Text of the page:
The original Greektown district on Halsted Street began with the Jane Addams Hull House, which acted as a meeting point for the Greek population within Chicago and provided a basis for community to be built from 1889. This house was used as a hub for the Greek community, and saw further small business expand within this area, despite small numbers, with 245 Greek people reported as living in Chicago, who were noted as predominantly young men of lower socio-economic background.[6] This saw a slow expansion of restaurants, and various other stores throughout the century, with the Chicago Tribune reporting in 1895 that ‘the Greeks have almost run the Italians out of the fruit business in Chicago not only on a small retail way, but as wholesalers as well’.[6]

The population was predominantly Greek Orthodox; in turn, the first Greek Orthodox Church in the midwest, Holy Trinity, was established in 1897.[3] The church's location was centered around its parishioners, being in the heart of Greektown at the time. The church later established Socrates School in 1908, the first parochial school in the country.[4]

Flaming Saganaki was invented at the Parthenon Restaurant in Chicago's Greektown.[7][8][9]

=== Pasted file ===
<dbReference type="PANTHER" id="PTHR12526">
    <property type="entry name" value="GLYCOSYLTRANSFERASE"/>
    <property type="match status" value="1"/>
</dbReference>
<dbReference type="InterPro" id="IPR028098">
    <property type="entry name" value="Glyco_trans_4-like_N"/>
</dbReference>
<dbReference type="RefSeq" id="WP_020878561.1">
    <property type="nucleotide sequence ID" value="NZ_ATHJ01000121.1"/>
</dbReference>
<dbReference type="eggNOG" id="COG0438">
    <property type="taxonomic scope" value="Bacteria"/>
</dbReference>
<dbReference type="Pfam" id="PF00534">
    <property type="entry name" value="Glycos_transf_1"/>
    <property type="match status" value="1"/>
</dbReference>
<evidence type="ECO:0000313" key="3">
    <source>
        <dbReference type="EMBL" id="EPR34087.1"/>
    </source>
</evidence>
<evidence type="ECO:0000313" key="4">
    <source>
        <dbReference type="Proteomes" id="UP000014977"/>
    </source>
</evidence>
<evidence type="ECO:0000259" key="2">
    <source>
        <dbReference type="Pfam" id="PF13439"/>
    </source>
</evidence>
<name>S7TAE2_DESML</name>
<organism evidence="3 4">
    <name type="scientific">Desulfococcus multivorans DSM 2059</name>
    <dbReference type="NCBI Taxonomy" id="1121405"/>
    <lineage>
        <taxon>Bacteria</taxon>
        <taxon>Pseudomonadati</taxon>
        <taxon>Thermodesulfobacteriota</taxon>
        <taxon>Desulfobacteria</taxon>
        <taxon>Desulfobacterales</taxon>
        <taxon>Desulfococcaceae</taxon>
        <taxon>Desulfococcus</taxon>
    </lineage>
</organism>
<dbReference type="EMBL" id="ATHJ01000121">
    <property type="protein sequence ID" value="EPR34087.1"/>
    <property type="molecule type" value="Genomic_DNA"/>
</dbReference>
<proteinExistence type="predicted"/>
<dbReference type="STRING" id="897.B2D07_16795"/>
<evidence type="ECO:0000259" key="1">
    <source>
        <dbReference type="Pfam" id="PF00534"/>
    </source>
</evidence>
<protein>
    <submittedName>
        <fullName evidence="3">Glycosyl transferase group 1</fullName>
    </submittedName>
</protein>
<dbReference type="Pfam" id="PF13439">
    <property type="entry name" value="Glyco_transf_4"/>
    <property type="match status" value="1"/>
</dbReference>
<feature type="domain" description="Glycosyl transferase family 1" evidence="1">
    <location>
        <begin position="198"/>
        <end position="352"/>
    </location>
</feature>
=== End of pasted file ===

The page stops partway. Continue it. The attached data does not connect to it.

Attempts to unite the various Greek restaurants in the area as well as the wider city were made with the establishment of "Hermes", a Greek business group in 1910. This group initially failed to gain traction amongst business owners. In the longer term, however, it unified the local Greek community, writing bylaws for its member businesses and organising social events, laying the framework for current regulatory bodies such as the Greektown organisation.[6] Greece's geography divides many areas, so in response to the large population, a multitude of societies were created to unify those from different parts of Greece, including the Messenia Brotherhood (southern Greece) and Ephesian Society (Ionian islands).[5]